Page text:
Plant, plant,

halleulujah, plant. Do so on a cloudy day or in late afternoon, when shade has returned to the site. Water well and if a heat wave arrives, consider rigging some shade (umbrella, crude tent of old sheets) for midday.

Be firm with annuals bought in ice-tray-like packs - roots need to be disturbed. If there is a matted layer of roots at the bottom, tear the bottom root layer in half and splay the bottom of the little root ball before planting. Pinch the main stem of marigolds, zinnias and others with a single stem to make the plants bushier (yes, eliminate the first flower). Temporarily pot the ones you can't promptly plant in the ground; the added root space of a 3- or 4-inch pot will do them wonders.

Liberate potbound perennials. Some roots can be untangled like spaghetti. Others are more fibrous and should be cut: Take four or more generous pinches out of the tightest roots, or even make a slice across the bottom of the root ball about two inches deep (splay it and stuff soil in the wedge).

Treat shrubs like perennials, keeping in mind that potted azaleas are especially prone to matted roots, which should be slit vertically with a knife three or four times around the root ball.

Compensate for soilless potting medium. Many shrubs and perennials are now propagated in a coarse medium of bark chips and perlite that suits commercial setups, but can be a problem in the garden. If you stick such a light, porous root ball undisturbed into garden soil, you'll have an imbalance, particularly in terms of drainage, and the plant may never root into the real soil. Shake and tease a third of the growing medium off without breaking roots; do this directly over the planting hole, then mix the fallen coarse medium into your soil. Though the plant may sulk for a while due to the stress on the roots, it's much better to get the roots growing in real soil.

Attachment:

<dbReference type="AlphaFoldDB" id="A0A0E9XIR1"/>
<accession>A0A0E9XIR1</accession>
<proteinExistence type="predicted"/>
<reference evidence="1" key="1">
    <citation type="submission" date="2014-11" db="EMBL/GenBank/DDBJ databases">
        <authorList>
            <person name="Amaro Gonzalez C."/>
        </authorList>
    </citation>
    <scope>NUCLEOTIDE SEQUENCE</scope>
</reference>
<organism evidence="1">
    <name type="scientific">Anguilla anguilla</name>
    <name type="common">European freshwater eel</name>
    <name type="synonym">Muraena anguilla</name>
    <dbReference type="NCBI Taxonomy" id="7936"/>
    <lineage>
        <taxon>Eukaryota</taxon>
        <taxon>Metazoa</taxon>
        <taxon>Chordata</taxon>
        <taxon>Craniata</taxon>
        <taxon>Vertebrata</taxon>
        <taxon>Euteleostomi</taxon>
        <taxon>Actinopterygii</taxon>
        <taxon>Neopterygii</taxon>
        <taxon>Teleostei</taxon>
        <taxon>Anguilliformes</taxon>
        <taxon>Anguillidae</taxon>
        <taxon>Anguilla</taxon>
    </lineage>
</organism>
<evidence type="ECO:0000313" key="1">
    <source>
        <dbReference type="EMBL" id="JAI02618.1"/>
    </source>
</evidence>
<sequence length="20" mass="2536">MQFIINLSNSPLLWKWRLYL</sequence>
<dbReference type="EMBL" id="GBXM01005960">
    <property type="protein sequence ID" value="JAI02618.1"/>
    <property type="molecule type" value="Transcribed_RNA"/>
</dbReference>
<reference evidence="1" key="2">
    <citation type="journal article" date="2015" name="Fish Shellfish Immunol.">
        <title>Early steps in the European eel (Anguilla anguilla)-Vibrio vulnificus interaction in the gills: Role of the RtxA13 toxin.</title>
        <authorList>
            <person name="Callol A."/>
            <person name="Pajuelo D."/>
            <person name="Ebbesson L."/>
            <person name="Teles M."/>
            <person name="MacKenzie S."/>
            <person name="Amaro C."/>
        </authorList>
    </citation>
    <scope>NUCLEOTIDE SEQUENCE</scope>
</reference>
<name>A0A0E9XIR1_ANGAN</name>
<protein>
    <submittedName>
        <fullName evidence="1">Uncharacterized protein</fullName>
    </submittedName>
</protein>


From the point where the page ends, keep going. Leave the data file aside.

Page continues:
Likewise heed the current wisdom on amending soil when planting trees - that is, do so minimally. Over time, the roots must grow far into the existing soil; if you dig a 3-foot hole and fill it with compost and/or soil that's lighter and looser than the overall site, the roots will be inhibited from penetrating the undisturbed soil. Back-fill the hole with the soil you dug out. And position the tree such that, after the soil settles from watering, the top of the potted soil is an inch or two above the ground level. Balled-and-burlap specimens should be planted immediately to prevent desiccation. Do not remove traditional natural-fiber burlap; it will decompose. Synthetic burlap must be removed. After placing in the hole, cut the twine around the trunk in several places so there's no chance of girdling the growing tree.

Plant gladiolus corms in succession - at seven- to 10-day intervals - to have an extended bloom period later in the summer.

Sow seeds for bachelor's buttons, nasturtiums, sunflowers in situ. In the vegetable garden: beans, corn, cucumbers, squash, melons.

Delay planting pepper and eggplant seedlings and bedding plants - they prefer more warmth than other vegetables.

Prune lilacs, ornamental quince, azaleas, and other spring bloomers as the blossoms fade. Deadhead lilacs (remove the spent flowers) within two weeks, to encourage more flowers next year; if you wait longer, the only effect is a tidier-looking plant.

Mark narcissus and other bulb clumps that produced few flowers but abundant foliage. They should be divided. That can be done now (fall is the optimum time), but you must take care not to lose any foliage in the process.

Remove suckers from cherry and other ornamental trees. These are vigorous sprouts on the trunk. Very young ones can be rubbed off; otherwise, use a sharp knife or pruning implement.

- Michael Martin Mills

Next week: answers to gardening questions. Write to Michael Martin Mills, The Inquirer, Box 41705, Philadelphia, Pa. 19101 or gardenqanda@earthlink.net. Please include locale. Read his recent work at http://go.philly.com/michaelmartin
mills.